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After having a mild stroke each time my boyfriend brought home the wrong type of fruit, I created an index card for him to take to the shops. (His solution was for me to go instead — be the sole fruit winner of the family — but this is not realistic.) And so, the extensive guide below was born.
- Yellow stone fruits are literally summer, if summer swooped itself into fruit form, and so you must pick them always from a fruit line-up and smoosh them into your face.
2. Pick the yellow peach that looks like a sunset with its red, orange, and pink coat skin, peel it off with your teeth. Sink them into unripened sunflower-coloured flesh. Wait for the crack — because yes, they’re better hard! Soft is messy and only permitted when nothing harder exists or when you have forgotten them at the bottom of a fridge drawer.
3. Always opt for the unripened yellow nectarine, the one that is red with flecks of yellow, it’s the Spanish flag. It should be as hard as the ball on a pool table, knock ’em out.
4. DO NOT BUY THE WHITE PEACH OR THE WHITE NECTARINE EQUIVALENT, FOR THE LOVE OF GOD. These literally taste like nothing. You could open your mouth like a goldfish and the air would taste the same as a bland white peach. Do not eat nothing. Do not waste this moment. Why is it white? Who segregated this fruit? I will never eat it.
5. The mango is perfect in that it is always yellow and if it’s not, I don’t want to hear about it. The mango’s only flaw, and it’s a minor one, is the effort it sometimes takes to undress the mango, carve it up in a way that makes sense, and find its way to the mouth. This is an easy thing to rectify with a knife or with teeth, a plate or napkin and always, always when it is ripe enough that the juice smothers every inch of you, the couch, the floor around you, the utensils, the kitchen, the person next to you, the baby, the whole house. It is sticky and sometimes tastes chemical, a sharp, crisp pang, like fresh linen after it’s been washed by an aloe vera fabric softener. This one is for the thrill seekers, the wanderlust among us, a mirage in the desert.
6. Grapes of wrath are always green. Green grapes are war crimes. They are almost always soft and mushy, like a dead arm after it has been punched, limp and lifeless, squishy. Green grapes are just the uncooked eggs of white wine and should not be wasted on a fruit platter where it has no business being.
7. Light red and firm seedless grapes after they’ve been in the fridge so long they’re crisp and crunchy. My oh my what beauty lay in thine purple hue? Red grapes can get it. The first of their name, breaker of chains and stems, Queen of the Andals and the first grapes. Crisp, hard red grapes deserve their place in the canon of being fed to rich people while sitting on a throne and being fanned by a giant feather. So light and airy, so cool on the tongue.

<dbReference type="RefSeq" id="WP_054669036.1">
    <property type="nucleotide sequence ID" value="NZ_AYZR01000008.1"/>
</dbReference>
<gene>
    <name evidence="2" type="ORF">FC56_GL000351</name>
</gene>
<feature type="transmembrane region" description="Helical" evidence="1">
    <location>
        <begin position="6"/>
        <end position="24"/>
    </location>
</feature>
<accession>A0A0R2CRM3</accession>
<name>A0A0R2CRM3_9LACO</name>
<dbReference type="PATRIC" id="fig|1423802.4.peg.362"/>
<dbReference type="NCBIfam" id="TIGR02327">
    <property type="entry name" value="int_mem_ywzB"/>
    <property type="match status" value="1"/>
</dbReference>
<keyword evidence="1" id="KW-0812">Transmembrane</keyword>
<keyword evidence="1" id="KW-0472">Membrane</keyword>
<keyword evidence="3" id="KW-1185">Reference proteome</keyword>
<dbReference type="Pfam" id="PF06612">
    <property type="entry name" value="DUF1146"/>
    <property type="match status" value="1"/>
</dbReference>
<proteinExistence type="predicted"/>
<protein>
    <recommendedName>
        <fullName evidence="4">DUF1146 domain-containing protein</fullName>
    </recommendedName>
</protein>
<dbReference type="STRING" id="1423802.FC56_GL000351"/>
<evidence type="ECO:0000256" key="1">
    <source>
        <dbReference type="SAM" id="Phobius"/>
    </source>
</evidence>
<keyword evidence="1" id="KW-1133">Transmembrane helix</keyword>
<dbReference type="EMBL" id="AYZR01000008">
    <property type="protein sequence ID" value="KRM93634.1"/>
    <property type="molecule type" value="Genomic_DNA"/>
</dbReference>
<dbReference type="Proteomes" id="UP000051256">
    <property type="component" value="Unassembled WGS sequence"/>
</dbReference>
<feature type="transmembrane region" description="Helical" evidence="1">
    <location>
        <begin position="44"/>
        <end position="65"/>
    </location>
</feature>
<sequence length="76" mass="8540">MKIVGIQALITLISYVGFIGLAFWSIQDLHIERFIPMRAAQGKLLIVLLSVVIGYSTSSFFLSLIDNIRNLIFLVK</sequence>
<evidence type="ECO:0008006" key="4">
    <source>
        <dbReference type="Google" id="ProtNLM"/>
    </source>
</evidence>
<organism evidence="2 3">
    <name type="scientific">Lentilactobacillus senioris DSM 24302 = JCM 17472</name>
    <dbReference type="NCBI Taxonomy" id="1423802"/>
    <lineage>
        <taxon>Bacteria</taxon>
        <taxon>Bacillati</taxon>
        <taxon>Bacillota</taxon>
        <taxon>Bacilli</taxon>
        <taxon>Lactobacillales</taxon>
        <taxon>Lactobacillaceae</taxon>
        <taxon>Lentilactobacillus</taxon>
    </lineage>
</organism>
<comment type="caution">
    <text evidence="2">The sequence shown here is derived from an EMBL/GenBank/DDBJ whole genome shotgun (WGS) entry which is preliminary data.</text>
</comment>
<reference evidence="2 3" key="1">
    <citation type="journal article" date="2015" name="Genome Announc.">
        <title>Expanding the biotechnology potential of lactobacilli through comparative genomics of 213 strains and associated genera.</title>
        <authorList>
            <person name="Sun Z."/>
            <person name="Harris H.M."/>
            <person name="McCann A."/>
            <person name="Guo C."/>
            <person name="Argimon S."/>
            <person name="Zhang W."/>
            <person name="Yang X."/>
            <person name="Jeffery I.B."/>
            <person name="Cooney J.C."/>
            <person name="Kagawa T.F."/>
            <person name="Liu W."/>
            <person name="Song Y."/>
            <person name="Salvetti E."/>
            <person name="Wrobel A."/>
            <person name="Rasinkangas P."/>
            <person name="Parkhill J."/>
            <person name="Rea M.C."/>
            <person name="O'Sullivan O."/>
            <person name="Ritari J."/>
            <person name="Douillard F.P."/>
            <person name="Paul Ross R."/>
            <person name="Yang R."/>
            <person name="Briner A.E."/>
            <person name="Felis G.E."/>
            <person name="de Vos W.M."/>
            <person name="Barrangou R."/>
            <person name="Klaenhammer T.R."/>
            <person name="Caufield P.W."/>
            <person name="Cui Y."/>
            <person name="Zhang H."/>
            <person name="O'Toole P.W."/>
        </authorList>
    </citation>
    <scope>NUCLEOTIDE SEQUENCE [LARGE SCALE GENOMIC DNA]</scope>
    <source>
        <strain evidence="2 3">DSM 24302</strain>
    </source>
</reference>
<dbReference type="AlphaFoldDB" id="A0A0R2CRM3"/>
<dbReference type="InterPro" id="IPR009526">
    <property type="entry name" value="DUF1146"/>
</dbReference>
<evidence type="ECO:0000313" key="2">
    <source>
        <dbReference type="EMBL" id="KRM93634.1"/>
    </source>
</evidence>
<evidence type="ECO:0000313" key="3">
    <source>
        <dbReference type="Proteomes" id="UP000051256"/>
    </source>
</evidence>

8. Do not eat big soft round purple grapes with seeds. Do not do that to yourself. You are a baby who can’t eat seeds. When you bite into the grape, a liquid should not come out, this is not porn. (Number 7 is, however, porn. Please keep up.)
9. HOW DO WE PLUM? HOW, YOU ASK? PLUMS. SO COMPLEX. SO MANY OPTIONS. NEGATORY. THERE IS ONLY ONE OPTION AND IT IS THE UNRIPENED BLOOD PLUM. The Samsuma plum. LISTEN TO ME. IT IS LIGHT PURPLE WITH TINY GREEN SPECKS LIKE THE FLICKERS OF GRASS sprayed with a burst of water ON A MISTY MORNING. IT MUST BE FIRM. YOU BITE INTO IT. THIS IS LIVING. SWEET BLOOD RED COLOUR REVEALED. AM I BITING INTO MYSELF? MAYBE. OH THE TART SOUR OF THIS PLUM HAS RUINED ME.
10. The violet hued purple plum that is yellow on the inside is two plums sitting in a trenchcoat pretending to be a blood plum, DO NOT BE FOOLED BY THEM.
11. I need to go back to the blood plum, I’m not done yet. The dark glossy red wine round fruit, sweet with only a flicker of tarty sour, so hard to chew all the flesh off from the seed. When we were kids, we used to wait for the plums to go from light green to red on the plum tree. My brother would pick them while they were still light green and sour as all hell and take so much glee in torturing himself and others with the extreme sour. It was a test of endurance, a sign of better things to come.
12. Figs are highway robbery. At like, $2 each for a fig, it has become a luxurious decadence in Australia, unlike in Greece where they sell whole bags for two euros that you can eat on autopilot while watching the sunset on an idyllic island. In Australia they’re mostly used in salads, but I’ll still sneak one after dinner, ripe or unripened, it makes no difference to me. Figs are ancient, ripe and fleshy, primal and female. My cousin’s wife’s family sells big boxes of them from their home in Glenorie. You probably know the ones. They’re famous.
13. My dad once said you had to eat watermelon before any meal so it could slide through your body, making way for your food, like a bright pink-red carpet. Watermelon should be crisp and sweet, seedless and firm, not soggy. Watermelon is heavy, the only downside to an otherwise perfect fruit specimen. Watermelon is the meaning of life. I would eat watermelon in Barcelona the same way I would eat watermelon during summer in Coffs Harbour, outside on the grass, face to the sun, sticky juice dribbling down my chin.